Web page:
Wednesday, October 02, 2013

Camp Century - Greenland Going Nuclear

Constructing the reactor building
In 1960, the U.S. Army started the construction of Camp Century on a remote icy plain in Greenland. Located in the Arctic Circle, east of the Canadian Arctic Archipelago and right between the United States and Russia, Greenland was, and still is, part of the Kingdom of Denmark.

The United States had obtained permission from the Danish government to build an arctic research complex to conduct experiments of construction under arctic conditions, the use of small nuclear power plants in remote environments and various other scientific experiments.

A least, that was the official version, presented to the Danish government. The real reason for this arctic adventure in the height of the Cold War was less scientific. Camp Century was part of the top secret Project Iceworm, the construction of an underground, or rather, under-ice network of nuclear missile launch sites. This would enable medium-range nuclear missiles to hit Moscow in the event of a nuclear war.

Camp Century Layout
(click to enlarge)
Camp Century gradually grew into a large complex of prefabricated buildings, buried in large covered trenches underneath the ice. The three kilometers long complex included sleeping for some 200 inhabitants, research buildings, a communications center, mess hall and kitchen, truck maintenance hall, showers, infirmary with operating room, chapel, library, recreation rooms, a theatre and various other buildings.

The PM-2A, the first ever portable nuclear power reactor, delivered two Megawatt electrical power to the settlement, with a diesel-electric generator as back-up. Four ramps, descending into the trenches, and sixteen vertical escape hatches were the only visible parts of the complex.

Camp Century Main Entrance. Image credits: Jon Fresch

In 1963, after three years of operation, Project Iceworm came to a halt when geologists discovered that the ice sheet, which they believed to be rather solid and permanent, moved and deformed much faster than expected. They calculated that the shifting ice would destroy the future underground missile silos within less than two years. By 1965, the nuclear reactor was dismantled, shipped back to the United States and all personnel evacuated. The camp eventually closed down completely in 1966.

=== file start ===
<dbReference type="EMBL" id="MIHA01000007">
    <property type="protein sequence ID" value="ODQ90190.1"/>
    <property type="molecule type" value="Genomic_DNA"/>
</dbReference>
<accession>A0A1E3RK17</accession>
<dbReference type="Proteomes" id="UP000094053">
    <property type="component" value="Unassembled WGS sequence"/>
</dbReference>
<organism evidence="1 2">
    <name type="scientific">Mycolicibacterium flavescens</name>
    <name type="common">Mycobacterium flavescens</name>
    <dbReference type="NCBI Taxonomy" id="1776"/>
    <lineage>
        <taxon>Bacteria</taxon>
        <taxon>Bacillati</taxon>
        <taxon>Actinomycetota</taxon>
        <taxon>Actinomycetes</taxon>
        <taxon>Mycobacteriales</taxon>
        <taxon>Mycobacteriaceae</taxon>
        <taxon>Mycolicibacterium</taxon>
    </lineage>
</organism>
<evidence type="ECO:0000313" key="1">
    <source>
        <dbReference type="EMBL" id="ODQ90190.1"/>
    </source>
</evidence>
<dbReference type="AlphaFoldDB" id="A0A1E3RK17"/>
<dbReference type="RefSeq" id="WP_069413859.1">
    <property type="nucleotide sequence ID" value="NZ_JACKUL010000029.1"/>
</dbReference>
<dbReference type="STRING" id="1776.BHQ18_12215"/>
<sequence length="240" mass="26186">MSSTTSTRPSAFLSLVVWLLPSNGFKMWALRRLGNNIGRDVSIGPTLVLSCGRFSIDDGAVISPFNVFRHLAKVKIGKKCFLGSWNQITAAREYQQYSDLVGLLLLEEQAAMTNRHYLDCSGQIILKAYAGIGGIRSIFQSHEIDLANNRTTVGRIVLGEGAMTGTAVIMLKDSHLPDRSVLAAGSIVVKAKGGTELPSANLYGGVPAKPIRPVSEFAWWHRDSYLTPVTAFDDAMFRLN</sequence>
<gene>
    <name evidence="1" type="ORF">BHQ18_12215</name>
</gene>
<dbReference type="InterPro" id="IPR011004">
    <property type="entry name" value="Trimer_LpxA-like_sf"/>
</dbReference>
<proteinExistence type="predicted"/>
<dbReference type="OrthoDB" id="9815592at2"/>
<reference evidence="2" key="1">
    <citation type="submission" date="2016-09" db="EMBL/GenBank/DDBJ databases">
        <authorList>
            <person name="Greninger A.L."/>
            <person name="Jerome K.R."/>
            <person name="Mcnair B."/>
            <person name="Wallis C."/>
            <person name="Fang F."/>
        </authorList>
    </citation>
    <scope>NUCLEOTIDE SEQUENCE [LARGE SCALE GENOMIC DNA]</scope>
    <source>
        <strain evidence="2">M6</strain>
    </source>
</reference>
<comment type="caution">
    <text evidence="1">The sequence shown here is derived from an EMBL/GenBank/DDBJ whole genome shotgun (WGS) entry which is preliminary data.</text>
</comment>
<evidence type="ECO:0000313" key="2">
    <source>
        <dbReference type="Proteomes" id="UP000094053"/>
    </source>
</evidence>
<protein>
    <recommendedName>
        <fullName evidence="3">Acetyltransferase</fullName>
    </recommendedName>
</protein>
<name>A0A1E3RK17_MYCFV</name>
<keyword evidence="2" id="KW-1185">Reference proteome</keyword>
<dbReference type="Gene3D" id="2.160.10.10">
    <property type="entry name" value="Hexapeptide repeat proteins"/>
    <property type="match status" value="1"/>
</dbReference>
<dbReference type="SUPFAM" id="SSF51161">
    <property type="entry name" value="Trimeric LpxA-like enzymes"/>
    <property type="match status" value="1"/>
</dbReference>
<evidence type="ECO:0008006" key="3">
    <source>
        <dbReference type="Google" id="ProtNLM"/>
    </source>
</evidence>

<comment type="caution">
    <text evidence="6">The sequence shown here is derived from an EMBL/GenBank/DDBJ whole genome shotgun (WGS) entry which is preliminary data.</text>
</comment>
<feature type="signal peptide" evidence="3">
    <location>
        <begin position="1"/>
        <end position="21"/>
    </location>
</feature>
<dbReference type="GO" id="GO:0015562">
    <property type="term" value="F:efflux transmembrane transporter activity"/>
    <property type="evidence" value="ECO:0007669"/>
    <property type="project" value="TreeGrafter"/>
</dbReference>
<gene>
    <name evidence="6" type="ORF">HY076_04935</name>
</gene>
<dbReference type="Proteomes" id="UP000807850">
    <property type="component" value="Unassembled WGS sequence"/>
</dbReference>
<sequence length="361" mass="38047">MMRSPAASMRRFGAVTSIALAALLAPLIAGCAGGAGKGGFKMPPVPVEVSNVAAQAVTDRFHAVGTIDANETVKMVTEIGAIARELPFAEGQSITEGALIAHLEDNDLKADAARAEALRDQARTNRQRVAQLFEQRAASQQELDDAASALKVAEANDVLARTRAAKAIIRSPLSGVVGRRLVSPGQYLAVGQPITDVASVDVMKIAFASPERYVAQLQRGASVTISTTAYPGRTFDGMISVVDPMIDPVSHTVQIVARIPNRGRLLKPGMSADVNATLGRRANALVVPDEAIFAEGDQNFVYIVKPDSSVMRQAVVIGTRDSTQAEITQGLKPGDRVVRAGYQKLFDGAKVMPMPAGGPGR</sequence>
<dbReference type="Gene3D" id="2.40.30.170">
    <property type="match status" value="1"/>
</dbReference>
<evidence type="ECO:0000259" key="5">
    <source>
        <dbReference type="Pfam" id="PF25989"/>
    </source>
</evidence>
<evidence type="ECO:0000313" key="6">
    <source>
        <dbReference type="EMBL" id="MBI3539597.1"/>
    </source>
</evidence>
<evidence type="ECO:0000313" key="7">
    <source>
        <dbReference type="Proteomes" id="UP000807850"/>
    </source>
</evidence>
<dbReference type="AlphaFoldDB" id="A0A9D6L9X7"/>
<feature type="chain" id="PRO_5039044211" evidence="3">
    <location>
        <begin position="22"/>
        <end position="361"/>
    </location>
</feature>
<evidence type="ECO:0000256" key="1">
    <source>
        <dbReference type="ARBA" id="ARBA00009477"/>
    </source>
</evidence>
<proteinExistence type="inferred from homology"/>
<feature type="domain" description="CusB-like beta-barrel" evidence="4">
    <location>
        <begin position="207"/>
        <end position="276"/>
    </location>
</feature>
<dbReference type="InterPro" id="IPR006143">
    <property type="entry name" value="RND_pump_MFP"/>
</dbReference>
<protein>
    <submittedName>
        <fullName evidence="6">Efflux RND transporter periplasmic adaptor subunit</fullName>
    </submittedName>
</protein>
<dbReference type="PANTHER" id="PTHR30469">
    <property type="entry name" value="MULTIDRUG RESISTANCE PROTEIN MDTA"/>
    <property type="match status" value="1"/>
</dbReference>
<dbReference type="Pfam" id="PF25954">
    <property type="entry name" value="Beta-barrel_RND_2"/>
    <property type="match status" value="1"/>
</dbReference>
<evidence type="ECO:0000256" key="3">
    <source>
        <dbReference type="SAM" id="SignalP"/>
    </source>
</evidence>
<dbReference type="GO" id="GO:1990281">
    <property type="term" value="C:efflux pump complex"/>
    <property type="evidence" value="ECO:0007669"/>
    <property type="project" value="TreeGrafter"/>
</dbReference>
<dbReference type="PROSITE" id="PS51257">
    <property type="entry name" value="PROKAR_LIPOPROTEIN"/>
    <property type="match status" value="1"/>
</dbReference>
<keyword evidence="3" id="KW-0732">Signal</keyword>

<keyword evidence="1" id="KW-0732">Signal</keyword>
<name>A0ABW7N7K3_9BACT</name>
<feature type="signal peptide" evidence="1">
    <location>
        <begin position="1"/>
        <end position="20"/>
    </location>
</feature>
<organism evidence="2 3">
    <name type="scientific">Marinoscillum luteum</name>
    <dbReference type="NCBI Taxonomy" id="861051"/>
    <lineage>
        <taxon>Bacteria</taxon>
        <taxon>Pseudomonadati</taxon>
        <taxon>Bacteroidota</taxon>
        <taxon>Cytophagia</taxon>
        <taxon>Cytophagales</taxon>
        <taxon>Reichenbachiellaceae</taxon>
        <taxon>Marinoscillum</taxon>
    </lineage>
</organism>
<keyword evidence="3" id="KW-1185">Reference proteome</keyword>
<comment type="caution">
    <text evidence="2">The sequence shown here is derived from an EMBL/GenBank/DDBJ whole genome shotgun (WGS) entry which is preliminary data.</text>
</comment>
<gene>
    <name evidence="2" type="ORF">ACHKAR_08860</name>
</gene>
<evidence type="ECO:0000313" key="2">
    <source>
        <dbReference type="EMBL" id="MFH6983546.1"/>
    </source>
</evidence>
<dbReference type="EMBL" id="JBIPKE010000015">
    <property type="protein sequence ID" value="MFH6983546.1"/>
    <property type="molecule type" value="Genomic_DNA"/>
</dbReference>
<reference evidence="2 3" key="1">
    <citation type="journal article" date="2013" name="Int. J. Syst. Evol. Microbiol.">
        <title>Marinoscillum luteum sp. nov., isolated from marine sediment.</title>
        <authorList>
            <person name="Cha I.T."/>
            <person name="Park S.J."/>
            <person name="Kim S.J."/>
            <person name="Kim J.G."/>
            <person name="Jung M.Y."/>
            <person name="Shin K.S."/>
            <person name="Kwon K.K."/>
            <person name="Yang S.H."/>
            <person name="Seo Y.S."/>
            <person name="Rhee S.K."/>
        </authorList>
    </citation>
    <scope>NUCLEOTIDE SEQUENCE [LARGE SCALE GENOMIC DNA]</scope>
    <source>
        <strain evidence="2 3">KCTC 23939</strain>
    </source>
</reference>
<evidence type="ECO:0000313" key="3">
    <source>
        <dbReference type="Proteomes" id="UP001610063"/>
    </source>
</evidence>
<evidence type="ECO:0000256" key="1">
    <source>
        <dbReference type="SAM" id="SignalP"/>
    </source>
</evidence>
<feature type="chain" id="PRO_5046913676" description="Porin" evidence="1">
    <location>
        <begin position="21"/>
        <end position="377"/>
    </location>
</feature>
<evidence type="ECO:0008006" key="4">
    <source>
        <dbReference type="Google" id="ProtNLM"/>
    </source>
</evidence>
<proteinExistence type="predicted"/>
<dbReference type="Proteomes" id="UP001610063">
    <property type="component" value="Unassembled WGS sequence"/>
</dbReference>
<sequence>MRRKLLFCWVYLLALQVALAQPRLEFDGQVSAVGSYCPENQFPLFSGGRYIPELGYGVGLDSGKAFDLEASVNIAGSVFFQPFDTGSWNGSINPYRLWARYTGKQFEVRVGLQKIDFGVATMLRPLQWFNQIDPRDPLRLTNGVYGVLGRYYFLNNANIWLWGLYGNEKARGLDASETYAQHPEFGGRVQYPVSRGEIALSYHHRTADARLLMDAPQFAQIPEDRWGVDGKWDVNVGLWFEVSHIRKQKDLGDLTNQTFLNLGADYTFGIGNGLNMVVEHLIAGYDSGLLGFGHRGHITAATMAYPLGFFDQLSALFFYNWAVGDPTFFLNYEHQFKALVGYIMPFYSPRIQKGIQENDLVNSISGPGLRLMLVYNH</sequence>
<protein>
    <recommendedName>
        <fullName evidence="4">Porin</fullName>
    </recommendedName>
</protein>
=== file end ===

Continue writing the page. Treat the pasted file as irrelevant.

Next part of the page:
Goodbye nuclear missile outpost. All quiet on the northern front...

... until 1968, when a B-52 strategic bomber, carrying four hydrogen nuclear bombs, crashed at Thule Air Base, 240 kilometers from Camp Century. The B-52's mission was part of U.S. Air force Operation Chrome Dome, the airborne alert for rapid first strike and retaliation, running since 1960. It was the first tip to be lifted from the veil of Greenland's nuclear secret (and the deathblow for Chrome Dome).

Only in 1995, Denmark (which claimed a nuclear-free zone policy since 1957) initiated a thorough investigation into the crash and what those nukes were doing there. The outcome caused a major political scandal in Denmark, called Thulegate. The final report, commissioned by the Danish parliament, was published in 1997. The report, based on declassified U.S. documents, finally revealed both the officially denied recurrent nuclear-armed overflights and the plans to construct no less than 600 nuclear missile silos on Greenland's icy plains.

Today, we can only guess about the true effects of both the nuclear power plant and the heavily polluting plane crash on the apparently not-so-environmentally-clean Greenland. Oh well, the wind has died down, the story is long forgotten and problem solved. Or not? Amazing how quickly such spicy Cold War stories perish.

Below you find a fascinating 1963 U.S. Army documentary about the construction of Camp Century, which "incidentally" forgets to mention Project Iceman. At that time, it was a smart move to show the "research" camp in the media to appease any suspicion from the Soviets about its real purpose. Although portrayed idealistic, the documentary is a great example of the 1960s Cold War mindset. I love those movies!

The Defense Technical Information Center has the complete Technical Report of Camp Century, drafted in 1965. Atomic Skies has an excellent description of Camp Century and Project Iceworm. Some interesting information, images and documents are found at Frank Leskovitz' Science Leads the Way. There's a pod cast about the camp at Allan Bellows Damn Interesting and here's a nice ironic view on the camp's secret history.

More on Project Iceworm in Chapter III, p. 53-56 of the History of the U.S. Army Engineer Studies Center and on Wikipedia. Finally, you can read more about the B-52 crash at Thule AB in 1968 and USAF Col Leonard Otten wrote about Project Crested Ice (from page 87), the Thule crash cleanup.

As a side note, the 1961 SL-1 incident in Idaho, explosion and meltdown inclusive, shows that planting small nuclear reactors in the arctic wasn't really a great idea, at least not in those days. A nice government documentary about the SL-1 shows why. However, it didn't stop the Army Nuclear Power Program (ANPP) from planting new ones in Antarctica and Alaska, to name a few of the eight locations. The ANPP program ended in 1977. Whew!

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